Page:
When Josh defied this new rule and his exposures went viral on social media, management began to target him. This included direct attacks on him online and in person.
“Vice News, Business Insider, all contacted me,” he said. “They also all contacted Amazon,” thus alerting the company to his posts. Prior to having security chase him from Amazon’s premises, “my boss brought me into his office. He shut the door and made sure there was no one watching. He had all the news information,” he said.
Having had Amazon’s abuses publicly exposed, the official sought a “compromise” with the worker. “He said if I wanted to go to the bathroom, I could come and tell him in his office” directly. Josh refused this offer on principle. This began the threats and intimidation.
“Amazon [managers] replied to my personal Twitter,” he said. “They were calling me ‘stupid,’ all sorts of names.” Josh recalled one official approaching him in person and confirming his online conduct. “One guy who identified himself as a manager came up to me in the warehouse,” he explained. “He had claimed that I gave him a [union] flier. He also stated that ‘one-half’” of the building’s management had replied to his Twitter post.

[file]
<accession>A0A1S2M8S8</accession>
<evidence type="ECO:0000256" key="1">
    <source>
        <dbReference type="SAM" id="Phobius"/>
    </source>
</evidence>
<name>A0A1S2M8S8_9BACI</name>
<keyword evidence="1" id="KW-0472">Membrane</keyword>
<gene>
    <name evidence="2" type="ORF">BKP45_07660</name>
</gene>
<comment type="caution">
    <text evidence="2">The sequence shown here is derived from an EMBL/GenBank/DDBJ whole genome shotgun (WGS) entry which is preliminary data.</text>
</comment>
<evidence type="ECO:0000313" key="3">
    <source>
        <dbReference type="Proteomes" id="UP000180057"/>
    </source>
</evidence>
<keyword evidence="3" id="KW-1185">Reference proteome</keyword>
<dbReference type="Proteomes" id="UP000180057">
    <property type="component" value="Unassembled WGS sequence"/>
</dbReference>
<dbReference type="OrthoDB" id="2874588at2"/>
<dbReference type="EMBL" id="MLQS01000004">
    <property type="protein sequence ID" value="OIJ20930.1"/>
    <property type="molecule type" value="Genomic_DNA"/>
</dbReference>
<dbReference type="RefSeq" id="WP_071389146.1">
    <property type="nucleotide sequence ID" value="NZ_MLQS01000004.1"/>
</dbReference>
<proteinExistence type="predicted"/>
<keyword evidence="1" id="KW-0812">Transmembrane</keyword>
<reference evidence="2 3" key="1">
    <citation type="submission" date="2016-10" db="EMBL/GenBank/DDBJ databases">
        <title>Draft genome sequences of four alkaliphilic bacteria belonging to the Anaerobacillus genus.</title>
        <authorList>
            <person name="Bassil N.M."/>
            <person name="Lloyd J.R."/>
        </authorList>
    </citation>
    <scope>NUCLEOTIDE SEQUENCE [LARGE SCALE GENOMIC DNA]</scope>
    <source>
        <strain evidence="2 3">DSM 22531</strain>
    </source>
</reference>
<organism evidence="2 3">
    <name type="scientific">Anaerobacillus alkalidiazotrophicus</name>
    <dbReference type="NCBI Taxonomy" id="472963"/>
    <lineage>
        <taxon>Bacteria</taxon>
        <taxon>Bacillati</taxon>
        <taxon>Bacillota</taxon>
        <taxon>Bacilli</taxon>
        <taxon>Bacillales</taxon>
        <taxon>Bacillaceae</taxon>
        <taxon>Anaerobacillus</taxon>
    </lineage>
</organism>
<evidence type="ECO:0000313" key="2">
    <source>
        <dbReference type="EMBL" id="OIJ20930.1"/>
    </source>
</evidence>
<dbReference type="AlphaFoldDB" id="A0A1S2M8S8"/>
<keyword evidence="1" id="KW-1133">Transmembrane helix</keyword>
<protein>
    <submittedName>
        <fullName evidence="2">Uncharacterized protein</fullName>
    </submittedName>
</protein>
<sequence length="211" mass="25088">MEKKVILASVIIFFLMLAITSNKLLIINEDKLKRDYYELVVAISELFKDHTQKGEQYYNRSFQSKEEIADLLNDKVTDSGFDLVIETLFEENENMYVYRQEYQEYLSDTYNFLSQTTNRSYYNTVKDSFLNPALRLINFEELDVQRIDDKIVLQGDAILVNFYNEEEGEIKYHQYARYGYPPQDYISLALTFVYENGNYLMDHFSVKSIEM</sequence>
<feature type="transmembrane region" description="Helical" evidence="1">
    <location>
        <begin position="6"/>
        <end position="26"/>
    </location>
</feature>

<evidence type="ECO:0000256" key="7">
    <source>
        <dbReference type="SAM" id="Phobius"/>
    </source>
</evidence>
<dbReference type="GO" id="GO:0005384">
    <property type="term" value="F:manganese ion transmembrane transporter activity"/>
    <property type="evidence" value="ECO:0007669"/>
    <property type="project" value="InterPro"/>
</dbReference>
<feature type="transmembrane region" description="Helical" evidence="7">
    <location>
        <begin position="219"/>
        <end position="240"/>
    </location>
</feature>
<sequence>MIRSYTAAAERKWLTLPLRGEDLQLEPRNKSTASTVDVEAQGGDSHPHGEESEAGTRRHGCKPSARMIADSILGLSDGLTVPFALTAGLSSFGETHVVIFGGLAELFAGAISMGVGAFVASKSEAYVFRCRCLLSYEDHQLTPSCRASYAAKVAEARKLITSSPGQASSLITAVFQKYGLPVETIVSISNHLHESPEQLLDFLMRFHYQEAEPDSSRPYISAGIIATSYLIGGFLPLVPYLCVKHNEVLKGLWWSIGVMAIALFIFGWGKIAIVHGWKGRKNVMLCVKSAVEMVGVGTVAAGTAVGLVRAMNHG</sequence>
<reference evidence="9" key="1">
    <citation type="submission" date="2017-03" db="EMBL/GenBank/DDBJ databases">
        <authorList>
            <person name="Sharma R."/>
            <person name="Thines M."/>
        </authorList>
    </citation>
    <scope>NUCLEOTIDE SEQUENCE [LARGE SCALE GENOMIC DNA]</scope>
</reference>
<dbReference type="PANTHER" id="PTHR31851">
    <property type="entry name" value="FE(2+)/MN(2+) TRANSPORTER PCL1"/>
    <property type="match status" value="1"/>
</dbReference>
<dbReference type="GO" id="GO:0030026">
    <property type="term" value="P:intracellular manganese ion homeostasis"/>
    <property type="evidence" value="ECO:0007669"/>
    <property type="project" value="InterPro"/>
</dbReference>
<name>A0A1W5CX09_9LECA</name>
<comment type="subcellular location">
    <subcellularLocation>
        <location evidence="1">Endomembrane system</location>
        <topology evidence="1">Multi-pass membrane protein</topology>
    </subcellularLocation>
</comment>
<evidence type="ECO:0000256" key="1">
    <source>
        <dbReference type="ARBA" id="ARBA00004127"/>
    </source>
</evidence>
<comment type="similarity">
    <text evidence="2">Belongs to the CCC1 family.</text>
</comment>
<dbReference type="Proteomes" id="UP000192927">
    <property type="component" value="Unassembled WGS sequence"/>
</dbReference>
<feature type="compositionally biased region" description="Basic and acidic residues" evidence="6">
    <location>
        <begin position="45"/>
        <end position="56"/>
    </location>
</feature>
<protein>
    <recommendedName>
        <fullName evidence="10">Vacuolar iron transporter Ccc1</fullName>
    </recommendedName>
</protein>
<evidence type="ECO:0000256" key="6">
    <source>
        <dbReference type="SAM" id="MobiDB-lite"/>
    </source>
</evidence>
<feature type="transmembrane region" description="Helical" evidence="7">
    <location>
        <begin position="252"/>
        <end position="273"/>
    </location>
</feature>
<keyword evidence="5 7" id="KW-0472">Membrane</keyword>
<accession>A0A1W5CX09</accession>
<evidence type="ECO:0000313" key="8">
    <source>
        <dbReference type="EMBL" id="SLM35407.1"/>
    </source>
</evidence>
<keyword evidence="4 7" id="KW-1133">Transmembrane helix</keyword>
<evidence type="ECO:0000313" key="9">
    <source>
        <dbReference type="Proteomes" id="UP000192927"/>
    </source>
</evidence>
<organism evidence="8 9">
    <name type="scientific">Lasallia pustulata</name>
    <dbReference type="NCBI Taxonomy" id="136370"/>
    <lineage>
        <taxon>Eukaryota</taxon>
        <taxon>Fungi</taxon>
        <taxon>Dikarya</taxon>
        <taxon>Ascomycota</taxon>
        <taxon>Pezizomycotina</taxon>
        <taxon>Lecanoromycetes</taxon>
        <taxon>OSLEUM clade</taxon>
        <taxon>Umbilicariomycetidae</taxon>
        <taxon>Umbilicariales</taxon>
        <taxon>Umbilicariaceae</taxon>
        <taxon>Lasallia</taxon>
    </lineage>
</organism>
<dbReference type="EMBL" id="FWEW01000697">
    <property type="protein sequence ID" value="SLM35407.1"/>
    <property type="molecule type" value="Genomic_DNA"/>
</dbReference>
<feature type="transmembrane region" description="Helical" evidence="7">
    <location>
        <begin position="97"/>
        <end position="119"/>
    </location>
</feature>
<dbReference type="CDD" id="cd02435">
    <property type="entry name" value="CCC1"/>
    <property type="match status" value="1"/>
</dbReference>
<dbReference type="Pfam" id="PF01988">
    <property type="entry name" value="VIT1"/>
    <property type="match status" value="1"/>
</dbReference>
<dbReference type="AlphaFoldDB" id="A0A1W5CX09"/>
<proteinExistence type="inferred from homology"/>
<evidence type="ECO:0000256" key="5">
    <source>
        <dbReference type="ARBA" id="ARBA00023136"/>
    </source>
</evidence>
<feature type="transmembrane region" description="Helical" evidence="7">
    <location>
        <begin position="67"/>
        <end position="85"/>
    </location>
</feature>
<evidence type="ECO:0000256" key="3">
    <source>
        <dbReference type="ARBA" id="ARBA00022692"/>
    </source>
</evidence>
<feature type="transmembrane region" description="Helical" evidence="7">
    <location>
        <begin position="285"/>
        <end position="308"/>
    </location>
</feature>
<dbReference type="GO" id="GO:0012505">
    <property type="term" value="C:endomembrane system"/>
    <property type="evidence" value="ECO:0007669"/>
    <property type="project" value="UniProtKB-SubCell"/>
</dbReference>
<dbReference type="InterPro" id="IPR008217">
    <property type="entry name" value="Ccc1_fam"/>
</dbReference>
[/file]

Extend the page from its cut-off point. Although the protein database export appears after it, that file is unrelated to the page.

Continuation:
“I was fired verbally,” he explained, stating that his boss had security chase him from the building. In mid-September, Josh received documentation that he had been terminated.
“This letter confirms that the date of involuntary termination of your employment with Amazon Services LLC is September 11, 2022,” it states. No further details were provided relating to the cause of the firing.
Attempts to appeal to the state for support proved useless. According to the worker, the local office of the Occupational Safety and Health Administration (OSHA) “laughed” at his requests to open a case against the employer.
“I called OSHA. It took many calls. It seems there is just one guy that handles all cases apparently in this area,” he said. The lone OSHA representative “was mad that I didn’t have any phone numbers for them, but Amazon doesn’t give us a number. That got him very mad. I had to call back a few times until he agreed to open a case. I don’t know if they actually did and I’ve never heard back from them.”
“It seemed like a joke the whole process. They [OSHA] just refused to help me. I don’t have any case number or anything, and they never called back or sent anything.”